As part of this refurbishment the distillery was shut and completely rebuilt to the extent that nothing was left of the old buildings. However, two more stills were added, (taking their number to four) and doubling production capacity. At this time the floor maltings were closed with malt sourced from third-party maltsters. Just after these changes Aultmore became one of the first distilleries to build a dark grains plant for processing pot ale and draff into cattle feed. This started working in 1977 but closed from 1985 until ‘89, and finally taken out of production in 1993.
The hard times endured, with a surplus of whisky remaining on the market, and Aultmore survived relatively unscathed, but further change was afoot. In 1987 Guinness purchased Distillers Company Ltd and combined it with their existing company Arthur Bell & Sons to form United Distillers. A 12 year-old Aultmore single malt was released in 1991 as part of United’s Flora & Fauna range, and in 1996 a 21 year-old cask strength was released under the ‘Rare Malts’ brand.
Change was then again visited upon Aultmore when, in 1997, United Distillers Group merged with its rival Grand Metropolitan to form what we know today as Diageo. The authorities deemed new company to hold too greater a monopoly on the whisky industry so Diageo was forced to sell some of its whisky distilleries and brands including Aultmore, Aberfeldy, Craigallechie and Royal Brackla distilleries as part of John Dewar and Son’s and the Dewar’s blend. Together with Bombay Sapphire Gin, the package of distilleries and brands was snatched up by Bacardi for a cool £1.15 billion.
Aultmore has seen subtle changes since the takeover, including the 2002 installation of a larger, state-of-the-art Steinecker full lauter mash tun. The whisky is still used predominately as part of the Dewar blends, including White Label, the bestselling blended Scotch in the United States. However, in 2004 Barcardi released a 12 year old official Aultmore single malt bottling. This 12 year old bottling was updated in 2014 with a 21 and 25 year old bottlings also released (January 2014).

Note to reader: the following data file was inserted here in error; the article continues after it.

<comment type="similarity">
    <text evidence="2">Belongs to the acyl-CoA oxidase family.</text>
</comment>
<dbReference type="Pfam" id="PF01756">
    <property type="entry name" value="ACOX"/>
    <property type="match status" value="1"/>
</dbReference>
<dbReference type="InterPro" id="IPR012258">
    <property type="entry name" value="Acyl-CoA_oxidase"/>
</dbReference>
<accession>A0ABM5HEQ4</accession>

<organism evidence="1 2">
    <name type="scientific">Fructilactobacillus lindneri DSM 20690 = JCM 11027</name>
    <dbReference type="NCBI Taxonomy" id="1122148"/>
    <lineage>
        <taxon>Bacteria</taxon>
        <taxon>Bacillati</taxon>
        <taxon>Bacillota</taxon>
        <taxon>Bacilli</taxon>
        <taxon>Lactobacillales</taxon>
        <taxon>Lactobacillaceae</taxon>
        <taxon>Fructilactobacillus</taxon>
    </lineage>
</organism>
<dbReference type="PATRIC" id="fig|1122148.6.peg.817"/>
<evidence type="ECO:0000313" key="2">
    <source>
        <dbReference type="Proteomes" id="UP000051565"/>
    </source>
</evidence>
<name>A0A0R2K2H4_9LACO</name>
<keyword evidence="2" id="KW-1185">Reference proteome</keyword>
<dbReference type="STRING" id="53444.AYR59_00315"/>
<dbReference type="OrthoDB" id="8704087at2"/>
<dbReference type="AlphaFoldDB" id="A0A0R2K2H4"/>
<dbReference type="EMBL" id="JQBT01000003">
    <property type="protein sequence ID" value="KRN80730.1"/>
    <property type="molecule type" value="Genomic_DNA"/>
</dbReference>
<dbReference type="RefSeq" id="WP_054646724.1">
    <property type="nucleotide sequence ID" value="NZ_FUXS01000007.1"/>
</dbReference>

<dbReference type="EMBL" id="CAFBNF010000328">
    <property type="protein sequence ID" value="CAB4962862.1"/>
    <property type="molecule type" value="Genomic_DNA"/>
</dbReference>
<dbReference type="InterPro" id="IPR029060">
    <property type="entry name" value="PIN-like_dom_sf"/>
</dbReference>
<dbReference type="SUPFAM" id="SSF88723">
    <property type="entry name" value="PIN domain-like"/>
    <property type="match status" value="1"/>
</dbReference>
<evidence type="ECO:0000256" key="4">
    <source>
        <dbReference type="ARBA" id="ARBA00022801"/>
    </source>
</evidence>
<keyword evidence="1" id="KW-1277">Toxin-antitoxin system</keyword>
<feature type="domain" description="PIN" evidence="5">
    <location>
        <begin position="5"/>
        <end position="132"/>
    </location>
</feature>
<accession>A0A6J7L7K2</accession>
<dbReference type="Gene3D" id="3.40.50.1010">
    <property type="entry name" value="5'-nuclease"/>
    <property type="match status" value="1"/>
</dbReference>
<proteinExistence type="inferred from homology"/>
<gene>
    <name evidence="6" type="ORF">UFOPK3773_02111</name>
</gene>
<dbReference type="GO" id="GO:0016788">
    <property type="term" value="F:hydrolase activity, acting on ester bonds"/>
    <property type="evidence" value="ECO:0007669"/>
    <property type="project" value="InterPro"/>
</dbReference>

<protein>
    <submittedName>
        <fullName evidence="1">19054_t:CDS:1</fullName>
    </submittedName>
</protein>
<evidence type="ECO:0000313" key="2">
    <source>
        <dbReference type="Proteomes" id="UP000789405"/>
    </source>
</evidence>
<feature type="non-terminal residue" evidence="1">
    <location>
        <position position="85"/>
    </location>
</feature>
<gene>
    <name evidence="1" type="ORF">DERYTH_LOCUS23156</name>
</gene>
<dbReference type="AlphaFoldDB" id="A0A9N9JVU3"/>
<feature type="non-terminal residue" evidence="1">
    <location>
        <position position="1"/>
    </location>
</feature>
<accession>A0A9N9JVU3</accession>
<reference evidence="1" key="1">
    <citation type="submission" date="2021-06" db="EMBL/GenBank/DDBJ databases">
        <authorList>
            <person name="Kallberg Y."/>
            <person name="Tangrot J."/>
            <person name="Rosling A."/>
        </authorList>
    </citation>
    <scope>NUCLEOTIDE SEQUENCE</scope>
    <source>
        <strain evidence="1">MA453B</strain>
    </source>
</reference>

•1896 – building works commenced on Aultmore Distillery which was established by Alexander Edward, a second generation whisky distiller who was expanding the business he inherited from his father. Edward had inherited Benrinnes Distillery at Aberlour, and he was one of the founders of Craigellachie Distillery. Aultmore Distillery was the first distillery he built from scratch.
•Edward chose to site Aultmore Distillery near the railway lines next to Forgie station, close to Keith. He had been the ‘shooting tenant’ over the area for some years and acquired the lands from the Duke of Fife. [Banffshire Herald 31 Jan 1896]
•According to legal records, Alexander Edward purchased land from the Duke of Fife in 1896, including farms of the Milltown of Tarrycroys and Nether Tarrycroys in the parish of Keith. He purchased a number of pieces of land from other sources too.
•The land purchased was then sold to the Aultmore Distillery Company in 1896, which consisted of four partners – Robert Paterson Pattison and Walter Gilchrist Gray Pattison both wine and spirits merchants in Leith, Frederick William Brickmann, Spirit Broker at 46 Constitution St Leith and Alexander Edward of Craigellachie.
•The distillery was designed by Charles C. Doig, the famous distillery architect of Elgin, who drew up plans in February 1896 for a distillery and excise officer’s house. A number of the original plans survive at Elgin Library [copies in archive]. According to press cuttings in 1896, it was expected that the distillery would be in production by the end of 1896, however in the end it was 1897 before the distillery started making whisky. [Banffshire Herald 31 Jan 1896]
•1896 - Alexander Edward also purchased the estate of Sanquhar near Forres.
•In 1897 a legal agreement was signed for the creation of a Brewer’s House near the distillery.
•1897 – On 24th May production at Aultmore began, and it was to be a first class Highland whisky. The first mash consisted of 320 bushels of malt, and for the week a total of 600 bushels (about 15 tonnes) were used. This produced 3,640 litres of alcohol.
•The original wash still had a capacity of 5,045 gallons, and the spirit still had a capacity of 3,850 gallons.
•1898 - The whisky was soon so popular that ‘extensive alterations and improvements’ were announced. This included additional malt barns, tun room accommodation and duty free warehouses. By July Aultmore’s capacity had doubled to 100,000 gallons a year.